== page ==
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On His Birthday, 7 'Gaudí-Inspired' Homes Up For Grabs

The last few years have been big ones for Catalan architect Antoni Gaudí, despite the fact that he passed on to that great big famously delayed construction project in the sky back in 1926. In 2011, Barcelona's Sagrada Família basilica was finally marked with a speculative but nonetheless exciting completion date of 2026, which would be 144 years after his masterpiece first broke ground. Today would've been birthday number 162 for the master of Catalan Modernism, and though the upcoming completion of his life's work would be a hard gift to top, corralled below are seven so-called "Gaudí-inspired" homes currently on the market. Running the gamut from elegantly tiled Spanish villas to mermaid-chic Laguna Beach lairs, these abodes claim—some more convincingly than others—to be the modern residential standard-bearers of Gaudí's legacy.


↑ Art collector and former movie studio carpenter Byron Vreeland designed and built this L.A. four-bedroom in the 1970s, inspired, according to the listing, by "Catalan architects like Antoni Gaudi." When it was picked up by Curbed LA earlier this year after hitting the market for $1.375M, it prompted one commenter to declare that "Gaudi can't be pulled off on a budget." (Which rings true in the case of Sagrada Familia, which has been under construction for so long that people have given up trying to calculate its construction cost.) The home wasn't without its champions, though; another commenter claimed that all its loopy interior needed was more color, tiles, and a good coat of paint, but it didn't stay on the market long enough for anyone to find out. This April, it reappeared as a rental asking $4,800 a month.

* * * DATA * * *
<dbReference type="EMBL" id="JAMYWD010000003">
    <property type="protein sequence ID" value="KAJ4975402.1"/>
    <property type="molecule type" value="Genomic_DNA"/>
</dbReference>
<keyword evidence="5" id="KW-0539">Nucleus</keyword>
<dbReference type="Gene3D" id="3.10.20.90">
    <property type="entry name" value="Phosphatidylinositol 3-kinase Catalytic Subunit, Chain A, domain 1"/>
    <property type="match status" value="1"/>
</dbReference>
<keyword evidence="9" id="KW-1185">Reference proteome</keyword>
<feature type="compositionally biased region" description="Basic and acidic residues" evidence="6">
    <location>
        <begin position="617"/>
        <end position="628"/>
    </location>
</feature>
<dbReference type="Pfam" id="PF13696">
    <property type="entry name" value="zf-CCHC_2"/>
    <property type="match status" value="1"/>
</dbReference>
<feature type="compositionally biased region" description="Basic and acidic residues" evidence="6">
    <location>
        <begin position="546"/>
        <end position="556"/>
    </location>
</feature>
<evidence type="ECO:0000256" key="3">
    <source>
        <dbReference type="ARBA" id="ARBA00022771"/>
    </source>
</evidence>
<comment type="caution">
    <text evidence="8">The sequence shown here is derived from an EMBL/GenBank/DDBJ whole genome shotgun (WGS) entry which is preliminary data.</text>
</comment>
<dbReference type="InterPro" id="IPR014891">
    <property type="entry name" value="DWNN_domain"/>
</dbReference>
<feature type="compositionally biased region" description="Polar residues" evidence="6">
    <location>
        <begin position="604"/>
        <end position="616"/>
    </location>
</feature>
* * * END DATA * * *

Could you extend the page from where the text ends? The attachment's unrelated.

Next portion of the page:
↑ Taking the architectural craziness of Laguna Beach to levels rarely seen is this 1996 seaside home by architect Brion Jeannette. The brokerbabble claims that it was "influenced by excursions to Barcelona," and has "subtle hints of Gaudi-inspired design elements," but whatever your opinion on undulating, silvery furniture and giant shell art, it would be hard to argue that anything going on this home is subtle, exactly. A $15M ask lands this "life-size abalone shell."


↑ Listed all the way back in 2011 for $375K, this yellow New Orleans three-bedroom hopped on and off the market for three years before reappearing in February $41K cheaper and a bit a de-Gaudífied. Its interior walls were purged of their ruby red, blue, and gold-colored look, which wasn't nearly as flamboyant and kaleidoscopic as the best of Gaudí's color schemes, but was, according to the listing, part of designer Tom Leathem's attempt at channeling the great master. The coved ceilings, archways, and colorful tiles still do their due diligence referencing emulating his specific brand of Catalan Modernism, though. The 2,655-square-foot home was taken off the market in May at $334K, but given its history, it probably won't be gone for long.


↑ Apparently the "Perfect Rental for 4th of July Fireworks and Harbor Festival" of Santa Barbara, this 3,600-square-foot home seeks $30K a month for the architecture of "California's romantic era of the 1920's" mixed with a "Gaudi inspired foyer overlooking the sea."


↑ Per the marketing material, this $2.72M villa in Santa Catalin, Spain, still retains "vestiges of the Majorcan magnificent modernist period Gaudí School." There's a disappointed lack of information on the history of the place, but the Sotheby's text asserts that the courtyard-garden combo—pictured above in an impressively un-manicured state—is "not found in other properties of Santa Catalina." If you're willing to undertake "comprehensive reform you can have a big house or flats," but either way the original tile should be left alone.


↑ This $599K offering in Carmel, Calif., which claims "STONE & BRICK IN A STYLE REMINISCENT OF GAUDI," is probably the biggest stretch of the bunch. Good hustle, though!


↑ Designed by a "Kenneth Treister," who is apparently known for his "Gaudi-Esque style," this 1964 Coral Gables three-bedroom is an odd mix of pretty conventional Floridian elements and cool curves. The ask? $1.695M. · All Antoni Gaudí coverage [Curbed National]
· All Sagrada Familia coverage [Curbed National]